Primers and probes specifically targeting the C serpentis actin gene were designed for specific amplification and detection of C. serpentis by comparison to other homologous Cryptosporidium sp. sequences available in GenBank and tested in silico for secondary structure concerns and mispriming using Primer3 prior to use (Untergasser et al. 2012). Primers were SerpentisF (5′-GCTGGTCGTGATTTAACTGATT-3′), SerpentisR (5′-TTTCTGCAGTTGTTGTAAAGCTG-3′), and SerpentisProbe (FAM-TTGATGAAAATTTTGCATGATCGTGGT-BHQ1). All qPCR reactions took place on a 96-well reaction plate (MicroAmp Fast optical reaction plates; Applied Biosystems). Each reaction well consisted of a 20-μL solution containing 1 μL each of forward primer, reverse primer, and probe, 7 μL of sample, and 10 μL of TaqMan master mix (TaqMan Fast Universal PCR Master Mix 2X; Applied Biosystems). Each reaction was run in duplicate. A eukaryotic 18S rRNA endogenous control kit (VIC/MGB Probe; Applied Biosystems) was used to confirm the presence of amplifiable DNA in each sample. Nuclease-free water is used in 6 wells to serve as non-template controls. The reactions were amplified (7500 Fast Real-Time PCR System; Applied Biosystems). Cycling conditions included initial denaturation at 95 °C for 20 s, then 40 cycles of 95 °C for 3 s and 60 °C for 30 s. The function of the qPCR probes and primers was assessed by evaluating R2 values and slopes of the standard curves, calculated using the software included with the ABI 7500 fast equipment. Twenty sequence-confirmed C. serpentis-positive samples, as well as samples positive for Cryptosporidium avium, Cryptosporidium varanii, Cryptosporidium muris, Cryptosporidium tyzzeri, and the unnamed species first reported from Japanese grass snakes, were run to examine assay specificity.

The standard curve of the actin probe hybridization qPCR assay had a slope of − 3.785, indicating 83.7% efficiency, and R2 of 0.997. The assay successfully amplified all dilutions from 10 to 1,000,000 control copies. All control C. serpentis-positive samples were positive by qPCR, and all C. avium, C. varanii, C. muris, C. tyzzeri, and unnamed Japanese grass snake species positive samples were negative by qPCR. The qPCR assay used here was capable of detecting at least as few as 10 copies, but this does not take losses during extraction into account.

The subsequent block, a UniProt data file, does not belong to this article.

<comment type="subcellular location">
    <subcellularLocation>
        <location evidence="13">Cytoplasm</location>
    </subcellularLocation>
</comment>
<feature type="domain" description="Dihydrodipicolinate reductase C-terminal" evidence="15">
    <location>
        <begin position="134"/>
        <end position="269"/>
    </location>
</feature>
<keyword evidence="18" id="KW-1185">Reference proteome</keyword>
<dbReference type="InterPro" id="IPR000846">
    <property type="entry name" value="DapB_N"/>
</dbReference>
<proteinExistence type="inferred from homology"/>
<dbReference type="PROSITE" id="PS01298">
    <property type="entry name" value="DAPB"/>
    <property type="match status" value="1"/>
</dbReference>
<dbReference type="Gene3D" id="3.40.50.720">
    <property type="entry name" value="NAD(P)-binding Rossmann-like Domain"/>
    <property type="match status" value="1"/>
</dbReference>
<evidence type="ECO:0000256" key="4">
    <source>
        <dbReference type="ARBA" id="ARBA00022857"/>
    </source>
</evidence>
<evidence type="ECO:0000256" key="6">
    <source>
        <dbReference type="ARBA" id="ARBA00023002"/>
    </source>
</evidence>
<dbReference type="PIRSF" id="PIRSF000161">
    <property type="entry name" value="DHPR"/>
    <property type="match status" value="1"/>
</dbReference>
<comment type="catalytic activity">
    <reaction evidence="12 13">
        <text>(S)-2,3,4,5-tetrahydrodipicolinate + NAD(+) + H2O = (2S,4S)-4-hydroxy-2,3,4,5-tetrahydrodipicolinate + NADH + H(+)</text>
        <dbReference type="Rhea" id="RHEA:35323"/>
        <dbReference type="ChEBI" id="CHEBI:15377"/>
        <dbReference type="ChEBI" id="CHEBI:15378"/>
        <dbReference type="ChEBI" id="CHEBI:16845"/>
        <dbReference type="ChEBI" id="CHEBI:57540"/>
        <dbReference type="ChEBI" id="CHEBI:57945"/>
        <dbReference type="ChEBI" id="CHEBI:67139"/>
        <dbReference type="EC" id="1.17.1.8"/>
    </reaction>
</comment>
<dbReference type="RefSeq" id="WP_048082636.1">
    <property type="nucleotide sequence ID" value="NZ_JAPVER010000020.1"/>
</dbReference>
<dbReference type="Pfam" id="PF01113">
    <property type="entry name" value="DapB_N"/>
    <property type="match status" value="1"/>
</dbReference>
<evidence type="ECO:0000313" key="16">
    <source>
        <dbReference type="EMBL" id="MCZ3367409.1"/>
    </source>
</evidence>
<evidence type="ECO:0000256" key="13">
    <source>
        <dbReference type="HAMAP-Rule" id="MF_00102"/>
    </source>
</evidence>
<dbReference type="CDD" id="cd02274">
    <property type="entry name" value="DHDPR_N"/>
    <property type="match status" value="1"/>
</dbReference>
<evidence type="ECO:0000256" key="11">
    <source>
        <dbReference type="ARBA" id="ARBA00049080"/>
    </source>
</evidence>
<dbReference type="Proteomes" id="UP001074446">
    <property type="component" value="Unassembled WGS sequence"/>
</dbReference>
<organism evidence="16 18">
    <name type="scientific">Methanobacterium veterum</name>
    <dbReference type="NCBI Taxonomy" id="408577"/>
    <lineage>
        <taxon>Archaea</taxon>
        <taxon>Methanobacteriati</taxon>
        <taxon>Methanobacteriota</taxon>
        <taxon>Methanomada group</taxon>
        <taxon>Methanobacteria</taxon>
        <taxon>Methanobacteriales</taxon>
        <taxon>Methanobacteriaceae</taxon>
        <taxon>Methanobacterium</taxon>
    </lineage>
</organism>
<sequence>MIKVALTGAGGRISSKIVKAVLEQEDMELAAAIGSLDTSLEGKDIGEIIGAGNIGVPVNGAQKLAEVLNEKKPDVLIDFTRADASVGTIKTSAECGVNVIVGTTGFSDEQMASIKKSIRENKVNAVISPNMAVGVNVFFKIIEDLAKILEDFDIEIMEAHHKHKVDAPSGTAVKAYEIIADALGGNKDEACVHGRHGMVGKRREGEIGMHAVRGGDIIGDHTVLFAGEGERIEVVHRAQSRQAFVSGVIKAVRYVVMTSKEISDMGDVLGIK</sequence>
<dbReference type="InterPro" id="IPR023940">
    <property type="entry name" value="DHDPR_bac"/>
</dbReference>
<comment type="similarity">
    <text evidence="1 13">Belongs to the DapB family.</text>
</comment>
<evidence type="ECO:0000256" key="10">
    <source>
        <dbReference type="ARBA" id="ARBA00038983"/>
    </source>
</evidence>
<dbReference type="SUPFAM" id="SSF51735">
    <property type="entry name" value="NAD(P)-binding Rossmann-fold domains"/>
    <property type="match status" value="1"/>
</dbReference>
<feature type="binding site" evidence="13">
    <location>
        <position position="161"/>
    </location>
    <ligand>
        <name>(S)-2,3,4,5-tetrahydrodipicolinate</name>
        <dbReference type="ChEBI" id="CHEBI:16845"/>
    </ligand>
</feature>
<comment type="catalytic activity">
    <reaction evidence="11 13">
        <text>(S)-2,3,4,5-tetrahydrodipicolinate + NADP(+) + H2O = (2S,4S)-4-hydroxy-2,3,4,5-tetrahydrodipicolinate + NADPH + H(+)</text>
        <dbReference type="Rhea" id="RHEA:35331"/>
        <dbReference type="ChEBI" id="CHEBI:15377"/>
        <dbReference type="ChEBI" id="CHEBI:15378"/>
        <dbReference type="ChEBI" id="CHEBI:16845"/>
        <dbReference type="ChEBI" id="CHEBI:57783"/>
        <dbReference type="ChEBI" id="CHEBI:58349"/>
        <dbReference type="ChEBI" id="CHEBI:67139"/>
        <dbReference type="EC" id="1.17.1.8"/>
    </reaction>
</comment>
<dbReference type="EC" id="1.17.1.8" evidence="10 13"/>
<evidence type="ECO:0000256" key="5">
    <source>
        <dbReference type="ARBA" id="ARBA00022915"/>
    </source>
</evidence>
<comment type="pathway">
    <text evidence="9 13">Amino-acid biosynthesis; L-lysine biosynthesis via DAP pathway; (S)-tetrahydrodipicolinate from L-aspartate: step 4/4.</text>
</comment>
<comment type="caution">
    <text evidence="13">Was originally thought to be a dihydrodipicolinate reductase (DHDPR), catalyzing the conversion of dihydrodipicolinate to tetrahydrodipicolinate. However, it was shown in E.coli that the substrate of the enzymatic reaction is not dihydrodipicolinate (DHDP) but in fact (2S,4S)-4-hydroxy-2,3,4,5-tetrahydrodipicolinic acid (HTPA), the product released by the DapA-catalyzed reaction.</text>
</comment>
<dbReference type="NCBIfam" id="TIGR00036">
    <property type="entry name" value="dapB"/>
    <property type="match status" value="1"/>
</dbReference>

Prevalence of C. serpentis in a captive snake colony

From November 2015 through June 2021, 381 eastern indigo snakes (Drymarchon couperi) housed in a conservation breeding colony (Central Florida Zoo’s Orianne Center for Indigo Conservation (OCIC), Eustis, FL, USA) were screened for the presence of C. serpentis. Of these, 64/381 (16.8%) D. couperi tested positive for C. serpentis through molecular analyses.

Sampling sites

Medical records for all snakes housed at OCIC from November 2015 through June 2021 were reviewed. Sixty-three snakes had died and were necropsied within that period. Cause of death for these 63 snakes included SGC (28), trauma (8), septicemia (7), yolk coelomitis (6), hyperviscosity-like syndrome (5), cardiomyopathy (4), renal failure (2), reproductive neoplasia (2), and biliary hyperplasia (1). The 28 EIS that had SGC as cause of death had varying degrees of clinical signs including anorexia, regurgitation, and weight loss. None of these EIS had visible mid-body swellings. Of these 63 snakes, 11 had C. serpentis qPCR performed on gastric tissue at the time of necropsy, 8 had C. serpentis qPCR performed on samples collected by gastric swab within 35 days of necropsy, and 34 had C. serpentis qPCR performed on samples collected by cloacal swab within 84 days of necropsy. In addition to the necropsied snakes, 70 other snakes within this collection had gastroscopic biopsies for histologic examination and concurrent C. serpentis qPCR ante-mortem.